The American abstract painter Eddie Martinez speaks to Paul Carter Robinson ahead of his London Exhibition Cowboy Town which opens today at Timothy Taylor London.
“The place I’ll never have to watch my speed is in the studio” – Eddie Martinez
PCR Are you originally from Connecticut?
EM It’s a misconception, My Dad was in the Navy. He was stationed there and I was born there and then he got out and I moved to Texas, Florida and then my Mom moved to San Francisco then my Dad moved to Massachusetts, so I was there for a few years. Then went to stay with my Dad in San Diego and went to High School there.
PCR Art College?
EM One Year then I dropped out
EM Art Institute of Boston (now closed)
PCR What are your feelings on Art School?
EM I don’t have any, It just wasn’t for me but I’m not adamantly against them or anything. If that’s what people want to do or they find it useful that’s great. I think it can inhibit you, especially at grad school level. Everything you do they say looks like someone else’s work, but that’s what you have to work through and that’s why you’re there, to be influenced by other people’s work, to discover yourself and what you want to make. So many people I talk to that went to art school don’t make art anymore.
PCR How would you describe your practice?
EM I draw a lot
PCR Do you derive your paintings from drawings
EM Yeah for sure they’re not always studies for paintings or preparatory drawings. Drawing for me is often biographical. My pockets are filled with drawings now.
PCR Your latest exhibition Cowboy Town at Timothy Taylor London is all paintings?
EM Yes, my last show here had drawings but I just wanted to show paintings this time.
PCR Do you use your art to work through personal things?
EM Yeah sure, It’s not like I’m faced with one problem and I have to go to the studio and work through it. But it’s the most natural default mechanism. It’s calmed me down a lot these days, but I used to be extremely violent with my work. Although I still get a lot out of frantic movement.
PCR Is it working through anger.
EM It was, but I’m not very angry anymore. It took about 30 years to get over. It’s not like I can say I painted this yellow because I was feeling a certain way, It’s not specific like that, if there is a colour that I want to go over, I just go over, it evolves.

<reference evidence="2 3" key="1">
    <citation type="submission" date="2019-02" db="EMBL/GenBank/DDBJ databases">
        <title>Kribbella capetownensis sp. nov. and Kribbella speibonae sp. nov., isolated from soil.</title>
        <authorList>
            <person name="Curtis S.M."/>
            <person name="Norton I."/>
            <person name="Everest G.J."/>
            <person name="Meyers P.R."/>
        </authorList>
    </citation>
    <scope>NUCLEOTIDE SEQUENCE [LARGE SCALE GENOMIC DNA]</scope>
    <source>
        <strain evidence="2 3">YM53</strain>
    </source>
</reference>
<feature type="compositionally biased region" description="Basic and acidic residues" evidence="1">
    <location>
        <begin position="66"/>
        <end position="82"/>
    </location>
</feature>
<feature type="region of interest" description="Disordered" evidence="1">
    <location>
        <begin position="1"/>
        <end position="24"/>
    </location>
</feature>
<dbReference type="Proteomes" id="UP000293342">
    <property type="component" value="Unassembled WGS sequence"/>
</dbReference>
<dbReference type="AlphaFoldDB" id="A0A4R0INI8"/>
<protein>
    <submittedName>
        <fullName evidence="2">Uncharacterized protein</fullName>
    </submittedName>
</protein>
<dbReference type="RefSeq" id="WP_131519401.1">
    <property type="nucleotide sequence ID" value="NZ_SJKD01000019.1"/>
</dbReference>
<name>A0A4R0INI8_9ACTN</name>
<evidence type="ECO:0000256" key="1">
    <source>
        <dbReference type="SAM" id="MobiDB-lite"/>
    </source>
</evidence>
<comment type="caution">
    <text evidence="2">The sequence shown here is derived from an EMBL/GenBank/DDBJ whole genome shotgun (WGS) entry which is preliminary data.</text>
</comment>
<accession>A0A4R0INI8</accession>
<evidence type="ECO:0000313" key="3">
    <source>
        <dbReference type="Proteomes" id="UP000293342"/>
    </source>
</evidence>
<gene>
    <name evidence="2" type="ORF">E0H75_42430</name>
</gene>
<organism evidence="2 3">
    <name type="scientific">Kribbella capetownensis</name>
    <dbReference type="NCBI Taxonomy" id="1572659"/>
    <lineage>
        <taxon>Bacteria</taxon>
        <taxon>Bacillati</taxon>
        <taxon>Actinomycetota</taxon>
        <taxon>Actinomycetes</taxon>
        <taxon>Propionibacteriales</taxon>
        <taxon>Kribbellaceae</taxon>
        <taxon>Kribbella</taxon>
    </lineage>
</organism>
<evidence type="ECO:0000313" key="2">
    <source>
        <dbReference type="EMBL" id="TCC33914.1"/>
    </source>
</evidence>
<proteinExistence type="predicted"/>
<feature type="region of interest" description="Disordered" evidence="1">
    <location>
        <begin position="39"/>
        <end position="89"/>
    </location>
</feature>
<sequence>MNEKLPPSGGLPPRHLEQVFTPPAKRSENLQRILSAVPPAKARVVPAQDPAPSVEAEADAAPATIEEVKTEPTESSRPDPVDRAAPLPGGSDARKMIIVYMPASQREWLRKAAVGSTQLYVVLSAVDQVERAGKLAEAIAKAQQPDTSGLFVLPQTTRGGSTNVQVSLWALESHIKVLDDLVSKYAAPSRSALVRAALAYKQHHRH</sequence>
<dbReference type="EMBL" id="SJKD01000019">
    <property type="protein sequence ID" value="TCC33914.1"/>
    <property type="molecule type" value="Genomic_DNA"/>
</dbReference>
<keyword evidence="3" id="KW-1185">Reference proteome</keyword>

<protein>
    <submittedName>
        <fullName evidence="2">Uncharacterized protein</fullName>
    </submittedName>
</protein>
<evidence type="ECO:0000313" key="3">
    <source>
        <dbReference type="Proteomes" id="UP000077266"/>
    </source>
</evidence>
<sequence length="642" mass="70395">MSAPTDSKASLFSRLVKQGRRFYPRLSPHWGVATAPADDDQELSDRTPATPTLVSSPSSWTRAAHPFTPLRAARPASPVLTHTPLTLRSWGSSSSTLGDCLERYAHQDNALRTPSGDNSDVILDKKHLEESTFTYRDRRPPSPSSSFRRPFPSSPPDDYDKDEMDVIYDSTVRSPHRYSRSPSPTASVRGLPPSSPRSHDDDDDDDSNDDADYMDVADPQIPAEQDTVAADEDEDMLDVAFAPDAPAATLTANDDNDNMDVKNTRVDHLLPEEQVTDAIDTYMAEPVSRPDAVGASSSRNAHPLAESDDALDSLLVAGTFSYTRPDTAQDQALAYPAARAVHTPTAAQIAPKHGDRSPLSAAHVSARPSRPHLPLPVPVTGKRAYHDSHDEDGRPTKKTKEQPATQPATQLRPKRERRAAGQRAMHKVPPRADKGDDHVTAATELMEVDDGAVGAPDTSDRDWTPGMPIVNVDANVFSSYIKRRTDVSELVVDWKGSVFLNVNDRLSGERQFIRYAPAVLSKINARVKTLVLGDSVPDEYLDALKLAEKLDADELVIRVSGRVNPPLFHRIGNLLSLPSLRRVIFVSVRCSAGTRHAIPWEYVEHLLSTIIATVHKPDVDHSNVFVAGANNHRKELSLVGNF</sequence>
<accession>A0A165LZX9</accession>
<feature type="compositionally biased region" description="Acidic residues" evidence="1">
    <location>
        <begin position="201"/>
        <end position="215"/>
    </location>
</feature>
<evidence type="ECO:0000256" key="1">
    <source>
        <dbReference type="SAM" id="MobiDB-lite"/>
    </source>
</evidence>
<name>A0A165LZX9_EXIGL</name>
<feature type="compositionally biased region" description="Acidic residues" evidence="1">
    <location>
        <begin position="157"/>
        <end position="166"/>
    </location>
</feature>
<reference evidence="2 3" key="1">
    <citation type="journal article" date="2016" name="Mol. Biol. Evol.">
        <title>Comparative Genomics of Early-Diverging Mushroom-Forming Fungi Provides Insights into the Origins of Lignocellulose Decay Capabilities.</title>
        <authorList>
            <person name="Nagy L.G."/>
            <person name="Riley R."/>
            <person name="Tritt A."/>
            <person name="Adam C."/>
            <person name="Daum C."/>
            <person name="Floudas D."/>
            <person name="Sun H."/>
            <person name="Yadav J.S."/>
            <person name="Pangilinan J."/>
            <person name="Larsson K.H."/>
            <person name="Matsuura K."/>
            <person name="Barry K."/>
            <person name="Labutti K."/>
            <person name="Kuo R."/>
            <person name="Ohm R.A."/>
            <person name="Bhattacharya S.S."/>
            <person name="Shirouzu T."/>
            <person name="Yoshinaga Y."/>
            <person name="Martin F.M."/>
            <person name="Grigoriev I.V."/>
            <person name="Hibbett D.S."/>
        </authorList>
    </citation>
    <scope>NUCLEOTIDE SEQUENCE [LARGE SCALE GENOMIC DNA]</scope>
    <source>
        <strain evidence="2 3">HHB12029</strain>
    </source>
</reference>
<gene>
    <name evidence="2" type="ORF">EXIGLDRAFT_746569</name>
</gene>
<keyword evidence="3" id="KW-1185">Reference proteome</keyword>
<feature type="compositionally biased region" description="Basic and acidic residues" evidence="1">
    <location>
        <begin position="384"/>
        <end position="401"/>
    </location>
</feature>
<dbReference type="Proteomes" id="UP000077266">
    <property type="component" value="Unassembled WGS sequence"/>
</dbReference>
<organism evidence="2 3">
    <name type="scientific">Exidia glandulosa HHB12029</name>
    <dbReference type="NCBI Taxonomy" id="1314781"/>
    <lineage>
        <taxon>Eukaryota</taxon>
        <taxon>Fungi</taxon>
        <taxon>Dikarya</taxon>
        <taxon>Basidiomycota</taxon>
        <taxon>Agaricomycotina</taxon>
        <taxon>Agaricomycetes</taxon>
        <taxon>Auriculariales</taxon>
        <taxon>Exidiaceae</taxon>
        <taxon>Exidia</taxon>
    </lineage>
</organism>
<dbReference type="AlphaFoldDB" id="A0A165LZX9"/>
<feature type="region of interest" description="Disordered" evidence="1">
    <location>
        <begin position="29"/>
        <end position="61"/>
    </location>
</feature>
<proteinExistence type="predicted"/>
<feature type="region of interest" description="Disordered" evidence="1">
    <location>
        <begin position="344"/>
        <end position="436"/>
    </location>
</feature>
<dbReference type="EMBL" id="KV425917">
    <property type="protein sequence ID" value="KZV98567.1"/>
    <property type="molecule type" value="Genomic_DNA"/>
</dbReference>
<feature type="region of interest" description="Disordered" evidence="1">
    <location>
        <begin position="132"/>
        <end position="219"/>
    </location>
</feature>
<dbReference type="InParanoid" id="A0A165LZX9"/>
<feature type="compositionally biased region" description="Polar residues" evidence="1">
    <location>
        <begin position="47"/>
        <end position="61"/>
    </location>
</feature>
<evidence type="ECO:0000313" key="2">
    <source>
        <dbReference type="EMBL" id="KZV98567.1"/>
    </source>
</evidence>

PCR How much of a role has graffiti played as an influence in your work?
EM It’s there, but I think more street signs is what I look at. I like depressed cities cause their signs still exist, all that original shit like Seven-Up signs from the 70s, I love all that, I love Chicago, New York and want to visit Detroit. New York, it’s sill there but you can’t see it. It’s covered up. Tags I love to see tags, I don’t really care for stencils and that sort of stuff.I like all the shit on the street like how trash can look at a distance, like a sculpture. Of course, it’s a piece of trash why would it be a bronze sculpture on the street. I like the colours of the street.
PCR How about London?
I love how in London you see Islamic writing tags
PCR This brings us to your Mandala paintings, quite a departure for you. Are you influenced by Buddhism? Can you talk a bit about these works?
EM I’m not really a Buddhist but Eastern religion has always interested me more that Western religion. My assistant found these old drawings of mine from 2007 and they were Mandalas and I just wanted to paint them. I like them for their ability to contain. They are containers for marks and shapes and colours. The only time I’m really envious of minimalism is how they are allowed to paint a big block of colour. For me It’s how you choose to make that script that’s the fun. I get to block out the colour in the background and sometimes I don’t feel the need to have anything else in the background. The background becomes a solid block, with densities.
PCR Your work is moving fast from the representational work that Saatchi bought a few years back when your career started to take off, where do you see your direction in the future?
The work I’m doing now is a reflection of how my life is. Fast Eddie, I used to race BMX bikes with that written on my back. Although I’ve been trying to slow down for the last several years. but the place I’ll never have to watch my speed is in the studio. It’s not practical to speed through other elements of life it could cause problems.
PCR Where do you see yourself in the next five years?
I don’t see things slowing down but the most important thing for me is to keep myself interested. I’m not going to run out of material or techniques I want to continue to make the paintings that I want to make. I want to make paintings out of silicone, explore new materials. My wife and I just took a vacation, our first. She’s an artist as well (Sam Moyer) very different stuff from mine. My next five years…. I’m going to wake up and do the things I want to do. I’d also like a child. I need someone outside of me to take care of.
Photos by Paul Carter Robinson © Artlyst 2017